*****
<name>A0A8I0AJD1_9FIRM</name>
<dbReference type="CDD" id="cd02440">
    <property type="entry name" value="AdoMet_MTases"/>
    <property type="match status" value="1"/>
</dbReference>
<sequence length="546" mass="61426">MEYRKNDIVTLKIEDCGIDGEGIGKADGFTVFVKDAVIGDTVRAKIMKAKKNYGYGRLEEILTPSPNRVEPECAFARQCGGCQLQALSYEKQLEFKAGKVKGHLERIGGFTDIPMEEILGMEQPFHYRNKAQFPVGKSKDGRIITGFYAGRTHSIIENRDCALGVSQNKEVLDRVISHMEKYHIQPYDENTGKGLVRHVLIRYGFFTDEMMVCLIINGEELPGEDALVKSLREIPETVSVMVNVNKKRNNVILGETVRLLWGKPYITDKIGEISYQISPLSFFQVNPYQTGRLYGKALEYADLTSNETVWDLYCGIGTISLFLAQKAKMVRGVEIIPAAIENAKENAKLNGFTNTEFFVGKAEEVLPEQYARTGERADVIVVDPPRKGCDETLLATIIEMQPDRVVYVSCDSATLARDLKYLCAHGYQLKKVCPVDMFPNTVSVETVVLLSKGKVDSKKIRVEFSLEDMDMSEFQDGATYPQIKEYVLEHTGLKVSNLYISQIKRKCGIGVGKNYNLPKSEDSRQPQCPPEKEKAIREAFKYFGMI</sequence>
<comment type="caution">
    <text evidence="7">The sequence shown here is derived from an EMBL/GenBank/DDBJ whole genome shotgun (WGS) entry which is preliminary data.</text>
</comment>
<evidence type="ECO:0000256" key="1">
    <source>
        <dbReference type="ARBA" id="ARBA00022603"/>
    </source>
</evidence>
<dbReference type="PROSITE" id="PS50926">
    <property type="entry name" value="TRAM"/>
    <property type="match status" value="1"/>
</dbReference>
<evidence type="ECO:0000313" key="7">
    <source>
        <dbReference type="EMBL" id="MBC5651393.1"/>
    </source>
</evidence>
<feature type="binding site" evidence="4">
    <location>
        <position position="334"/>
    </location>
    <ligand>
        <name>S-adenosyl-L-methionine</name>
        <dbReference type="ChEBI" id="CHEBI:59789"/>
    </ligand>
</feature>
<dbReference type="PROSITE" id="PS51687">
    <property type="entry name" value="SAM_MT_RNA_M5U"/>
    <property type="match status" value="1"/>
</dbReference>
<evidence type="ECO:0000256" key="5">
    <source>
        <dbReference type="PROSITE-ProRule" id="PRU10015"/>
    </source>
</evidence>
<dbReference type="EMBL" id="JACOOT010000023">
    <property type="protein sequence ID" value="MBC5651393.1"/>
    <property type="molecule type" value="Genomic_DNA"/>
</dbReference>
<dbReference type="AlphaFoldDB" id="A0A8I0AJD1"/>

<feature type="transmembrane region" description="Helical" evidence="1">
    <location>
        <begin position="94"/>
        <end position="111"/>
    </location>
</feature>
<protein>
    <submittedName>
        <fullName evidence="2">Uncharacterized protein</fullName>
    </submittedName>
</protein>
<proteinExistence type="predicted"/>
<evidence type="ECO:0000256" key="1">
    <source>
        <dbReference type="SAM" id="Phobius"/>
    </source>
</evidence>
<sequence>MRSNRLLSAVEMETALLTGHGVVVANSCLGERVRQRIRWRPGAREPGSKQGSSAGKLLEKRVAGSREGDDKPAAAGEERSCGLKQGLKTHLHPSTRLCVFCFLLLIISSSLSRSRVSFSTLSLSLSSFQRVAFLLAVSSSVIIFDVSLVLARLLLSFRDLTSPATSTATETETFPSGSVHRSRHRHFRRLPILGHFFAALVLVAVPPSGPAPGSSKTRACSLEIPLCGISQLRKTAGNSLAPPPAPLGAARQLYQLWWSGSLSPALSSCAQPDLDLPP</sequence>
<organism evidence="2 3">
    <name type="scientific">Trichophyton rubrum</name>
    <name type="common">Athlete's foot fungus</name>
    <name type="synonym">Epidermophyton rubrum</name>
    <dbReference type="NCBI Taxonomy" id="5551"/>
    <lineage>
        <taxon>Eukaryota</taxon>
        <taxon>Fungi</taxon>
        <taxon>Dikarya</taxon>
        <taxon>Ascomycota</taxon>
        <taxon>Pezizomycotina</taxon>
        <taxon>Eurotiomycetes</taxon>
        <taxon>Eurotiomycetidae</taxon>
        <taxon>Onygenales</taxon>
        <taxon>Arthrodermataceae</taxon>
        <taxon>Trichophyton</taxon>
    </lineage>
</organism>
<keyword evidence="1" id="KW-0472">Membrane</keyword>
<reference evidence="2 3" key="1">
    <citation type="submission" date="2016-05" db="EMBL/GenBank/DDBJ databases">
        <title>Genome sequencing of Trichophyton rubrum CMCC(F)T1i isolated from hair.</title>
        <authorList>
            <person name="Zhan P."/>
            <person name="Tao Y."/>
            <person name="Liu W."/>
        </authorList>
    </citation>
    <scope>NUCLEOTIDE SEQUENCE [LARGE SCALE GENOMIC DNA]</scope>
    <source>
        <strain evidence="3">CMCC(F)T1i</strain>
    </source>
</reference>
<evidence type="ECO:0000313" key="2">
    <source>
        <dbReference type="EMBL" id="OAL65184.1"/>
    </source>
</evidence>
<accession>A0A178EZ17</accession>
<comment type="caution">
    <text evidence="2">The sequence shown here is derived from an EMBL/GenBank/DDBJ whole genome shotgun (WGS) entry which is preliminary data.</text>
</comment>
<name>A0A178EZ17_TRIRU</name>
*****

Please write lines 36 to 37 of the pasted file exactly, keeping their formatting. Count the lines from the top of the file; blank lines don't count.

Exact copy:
</dbReference>
<evidence type="ECO:0000256" key="5">